3D Calibration info from Mike Wood (Samsung)
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Calibrating Samsung 3D TVs
At least for Samsung 3D TVs, calibration is somewhat easy to accomplish in the 3D mode.
We have a 2D to 3D upconversion mode that will activate the 3D setting (which in turn will activate the glasses) and will upconvert your regular 2D test patterns to 3D. No, the test patterns will not have much depth effect, but they will go through the 3D processing channel so that you can calibrate the full signal path, and it will put the TVs picture settings into the 3D setting memory. For what it’s worth, the 2D to 3D function works surprisingly well with high-res, high-contrast content. You might want to be sure you have a copy of the movie “Baraka” on hand to demo for your customers when you’re done.
As set from the factory, the TV compensates for the tint of the glasses. Any further calibration should be done with a meter pointed through one lens of the glasses. Most meters will compensate for the refresh rate. I don’t recommend using contact (tristimulus) meters. If you have no choice, you might be better off using a visual gray reference for 3D mode. Calibrate for 2D, then activate 3D, wear the glasses and compare the reference to the on-screen image.
General calibration tips:
While it’s not readily evident (the user menu looks the same) the TV does have a separate memory for many of the major 3D functions, like black and white levels and white balance, so you can calibrate for those separately. I don’t know if there’s a separate CMS for 3D. I’m working on updated calibration notes and hope to have them posted for you soon. For now, see my 2009 notes, as 95% of the functions are the same.
I’m told that all the TVs should have the Cal-Day and Cal-Night functions. You would activate them (with the TV in Standby) by pressing Mute-182-Power to turn on the TV in the service mode. Then go to Expert and turn N/D ADJ to “On”. Cycle the TV power to get back to the user mode and Cal-Day and Cal-Night will appear under Picture Modes. When you’re done calibrating the Day/Night modes, you can go back to the service menu and can “fix” or lock those settings so that the user can’t adjust them.
Always calibrate HDMI signals first.
In some cases, the Mute-182-Power command won’t bring up the Expert menu. If there’s no firmware update for that TV that makes the Expert setting available, then you might have to calibrate the TV using the user-menu’s Movie mode.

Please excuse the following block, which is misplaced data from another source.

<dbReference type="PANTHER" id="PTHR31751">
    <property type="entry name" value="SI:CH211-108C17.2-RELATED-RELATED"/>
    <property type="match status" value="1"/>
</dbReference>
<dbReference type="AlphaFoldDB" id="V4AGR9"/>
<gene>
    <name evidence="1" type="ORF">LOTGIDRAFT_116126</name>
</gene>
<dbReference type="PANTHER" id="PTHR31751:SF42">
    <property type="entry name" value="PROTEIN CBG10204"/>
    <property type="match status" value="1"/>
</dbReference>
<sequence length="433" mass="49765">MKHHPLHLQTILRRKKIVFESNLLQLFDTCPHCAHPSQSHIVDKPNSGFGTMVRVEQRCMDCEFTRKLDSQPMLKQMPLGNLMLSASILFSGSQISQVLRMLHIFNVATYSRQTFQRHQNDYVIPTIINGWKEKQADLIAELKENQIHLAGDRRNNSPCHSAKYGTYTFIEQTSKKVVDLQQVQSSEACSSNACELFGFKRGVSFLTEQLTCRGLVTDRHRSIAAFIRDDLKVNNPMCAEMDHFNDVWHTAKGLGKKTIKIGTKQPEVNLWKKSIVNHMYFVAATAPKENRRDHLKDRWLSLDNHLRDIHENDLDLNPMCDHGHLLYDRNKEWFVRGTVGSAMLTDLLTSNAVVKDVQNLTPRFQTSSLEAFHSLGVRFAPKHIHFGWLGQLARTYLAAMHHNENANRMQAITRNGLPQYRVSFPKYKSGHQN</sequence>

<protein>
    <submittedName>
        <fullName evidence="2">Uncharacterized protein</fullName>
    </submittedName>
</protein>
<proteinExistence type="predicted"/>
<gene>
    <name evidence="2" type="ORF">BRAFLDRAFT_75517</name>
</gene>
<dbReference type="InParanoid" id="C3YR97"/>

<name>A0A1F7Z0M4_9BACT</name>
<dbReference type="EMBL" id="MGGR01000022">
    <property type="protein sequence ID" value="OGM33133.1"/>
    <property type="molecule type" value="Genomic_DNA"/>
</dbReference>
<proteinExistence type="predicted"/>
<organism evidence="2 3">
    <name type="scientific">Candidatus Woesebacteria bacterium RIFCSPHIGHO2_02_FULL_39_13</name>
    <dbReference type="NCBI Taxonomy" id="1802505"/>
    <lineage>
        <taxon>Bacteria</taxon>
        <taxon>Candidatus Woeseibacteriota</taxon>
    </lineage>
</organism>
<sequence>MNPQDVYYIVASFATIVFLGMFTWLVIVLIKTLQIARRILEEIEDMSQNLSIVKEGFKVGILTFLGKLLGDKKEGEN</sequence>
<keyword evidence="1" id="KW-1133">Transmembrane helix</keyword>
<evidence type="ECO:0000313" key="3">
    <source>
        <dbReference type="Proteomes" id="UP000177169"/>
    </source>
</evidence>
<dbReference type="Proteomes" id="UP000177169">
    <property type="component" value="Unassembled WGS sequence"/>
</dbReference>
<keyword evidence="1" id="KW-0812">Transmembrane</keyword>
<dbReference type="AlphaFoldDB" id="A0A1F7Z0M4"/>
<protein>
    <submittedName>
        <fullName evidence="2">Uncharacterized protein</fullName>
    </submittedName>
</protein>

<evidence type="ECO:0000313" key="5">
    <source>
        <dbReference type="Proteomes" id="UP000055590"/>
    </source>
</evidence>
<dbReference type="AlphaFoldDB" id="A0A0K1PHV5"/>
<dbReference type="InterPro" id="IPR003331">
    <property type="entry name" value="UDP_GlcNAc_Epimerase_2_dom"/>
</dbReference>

As I’ve said before, when calibrating the white balance, start with Gain first, then use Offset. The Warm 2 Color Tone should be closest to D65, so use that as a starting point as well. If your meter tells you that Warm 2 is more than a few hundred Kelvin from 6500, and if there isn’t enough range in the TV controls to make it correct, then your meter is likely incorrect. In these sets, use Offset sparingly, as only mild increases in red, for example, can make deep black turn reddish.
We now also have 10-point White Balance, if you really want to spend all day tweaking a TV. I recommend using the 2-pt WB first, to get the image close to D65, then use the 10-pt WB to dial it in. Unlike with the 2-pt WB, I recommend starting the 10-pt adjustment from the bottom (Interval 1 or 2) and work your way up. Each Interval seems to correspond with a 10x IRE setting, so Interval 2=20 IRE, 3=30 IRE, and so forth…
You can adjust the 3D mode next. It’s tough to make the gray scale super flat in 3D mode. Again, adjust the gain first, possibly with a 70 IRE signal, and look at where the low end goes on a full ramp (or something with good shadow detail). Use the Offset sparingly, if at all. You might have to adjust the top end a bit to get a better compromise with the low end.
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